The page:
SCS Faculty Awards|
School of Computer Science, Carnegie Mellon University
Pittsburgh PA 15213-3891
(412)268-8525 . (412)268-5576 (fax)
Computers and Thought Award: International Joint Conference on Artificial Intelligence (IJCAI)
The Computers and Thought Award is awarded bi-annually to an outstanding
young scientist working in the field of artificial intelligence.
- Fei Fang, 2021
For for her contributions to integrating machine learning with game theory to tackle societal challengeso integrating machine learning with game theory and the use of these novel techniques to tackle societal challenges such as more effective deployment of security resources, enhancing environmental sustainability, and reducing food insecurity.
- Ariel Procaccia, 2015
For his contributions to the fields of computational social choice and computational economics, and for efforts to make advanced fair division techniques more widely accessible.
- Carlos Guestrin, 2009
For significant contributions to machine learning, probabilistic reasoning, and intelligent distributed sensor networks.
Computers and Thought Lecture: "How Optimzed Environmental Sensing Helps Address Information Overload on the Web"
- Tuomas Sandholm, 2003
For his contributions to computational economics and the theory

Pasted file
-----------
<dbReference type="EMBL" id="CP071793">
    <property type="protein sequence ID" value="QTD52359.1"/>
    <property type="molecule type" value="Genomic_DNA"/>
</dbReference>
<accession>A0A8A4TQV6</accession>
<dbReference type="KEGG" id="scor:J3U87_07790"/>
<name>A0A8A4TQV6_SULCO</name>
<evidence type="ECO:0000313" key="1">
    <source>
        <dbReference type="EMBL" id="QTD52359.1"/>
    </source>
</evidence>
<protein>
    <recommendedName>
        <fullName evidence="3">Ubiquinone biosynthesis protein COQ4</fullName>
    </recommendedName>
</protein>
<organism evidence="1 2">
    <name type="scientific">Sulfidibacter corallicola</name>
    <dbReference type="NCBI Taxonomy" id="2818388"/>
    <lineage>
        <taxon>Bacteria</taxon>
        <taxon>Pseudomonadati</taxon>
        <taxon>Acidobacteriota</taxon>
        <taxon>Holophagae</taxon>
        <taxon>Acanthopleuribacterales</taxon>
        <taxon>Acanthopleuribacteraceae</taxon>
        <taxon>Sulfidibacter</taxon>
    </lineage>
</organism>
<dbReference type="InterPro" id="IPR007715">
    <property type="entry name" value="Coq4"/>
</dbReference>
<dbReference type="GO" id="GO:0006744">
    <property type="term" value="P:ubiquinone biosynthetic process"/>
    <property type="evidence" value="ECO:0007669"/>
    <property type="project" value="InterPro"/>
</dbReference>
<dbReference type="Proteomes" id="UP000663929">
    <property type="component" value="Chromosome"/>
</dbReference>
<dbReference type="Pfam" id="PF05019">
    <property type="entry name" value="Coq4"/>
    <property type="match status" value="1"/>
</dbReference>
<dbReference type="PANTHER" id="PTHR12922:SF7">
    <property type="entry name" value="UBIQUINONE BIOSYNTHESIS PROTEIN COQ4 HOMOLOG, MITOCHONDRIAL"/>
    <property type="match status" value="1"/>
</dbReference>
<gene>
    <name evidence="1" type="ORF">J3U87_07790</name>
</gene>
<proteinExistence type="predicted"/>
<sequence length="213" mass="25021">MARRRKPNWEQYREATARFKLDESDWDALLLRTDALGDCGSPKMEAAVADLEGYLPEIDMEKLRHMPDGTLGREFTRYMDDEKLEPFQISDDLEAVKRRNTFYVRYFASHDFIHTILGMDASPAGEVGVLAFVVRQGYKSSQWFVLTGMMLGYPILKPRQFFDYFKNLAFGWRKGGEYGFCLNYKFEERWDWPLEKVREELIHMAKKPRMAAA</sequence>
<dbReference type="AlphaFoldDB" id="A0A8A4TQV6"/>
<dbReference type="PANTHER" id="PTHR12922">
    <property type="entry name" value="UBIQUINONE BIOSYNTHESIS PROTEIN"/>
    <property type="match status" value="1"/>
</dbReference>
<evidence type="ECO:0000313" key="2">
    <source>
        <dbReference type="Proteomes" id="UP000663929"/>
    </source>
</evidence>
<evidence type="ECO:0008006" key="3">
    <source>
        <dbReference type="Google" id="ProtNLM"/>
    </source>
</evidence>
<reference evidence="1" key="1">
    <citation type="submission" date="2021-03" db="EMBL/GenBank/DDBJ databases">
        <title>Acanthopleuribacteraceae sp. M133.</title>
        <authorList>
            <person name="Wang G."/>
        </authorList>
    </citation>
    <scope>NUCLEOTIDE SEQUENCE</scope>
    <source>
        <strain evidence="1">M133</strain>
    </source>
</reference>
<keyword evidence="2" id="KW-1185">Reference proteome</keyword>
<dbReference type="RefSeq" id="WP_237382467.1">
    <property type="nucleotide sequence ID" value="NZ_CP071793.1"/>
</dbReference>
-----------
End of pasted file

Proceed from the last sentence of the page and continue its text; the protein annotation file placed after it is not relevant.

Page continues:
and practice of negotiation and coalition formation techniques used
in electronic commerce.
Computers and Thought Lecture: "Making Markets and Democracy Work: A Story of Incentives and Computing"
- Tom Mitchell, 1983
Computers and Thought Lecture: "Learning and Problem-Solving
- ALUMNI RECIPIENTS
- Vincent Conitzer, 2011
For his seminal work at the boundary of microeconomic theory and artificial intelligence, in particular for groundbreaking work on computational aspects of game theory, social choice, and mechanism design
Computers and Thought Lecture: "One Equilibriam Is Not Enough: Computing Game-Theoretic Solutions to Act Strategically"
- Andrew Ng, 2009
For fundamental contributions to the application of machine learning to robot perception and control, for leadership in constructing robots that perform unscripted tasks in real environments, and for major contributions to machine learning.
Computers and Thought Lecture: "STAIR" The STanford Artificial Intelligence Robot Project"
- Peter Stone, 2007
For his contributions to machine learning in multi-agent systems,
particularly in collaborative and adversarial dynamic environments.
Computers and Thought Lecture: "Learning and Multiagent Reasoning for Autonomous Agents"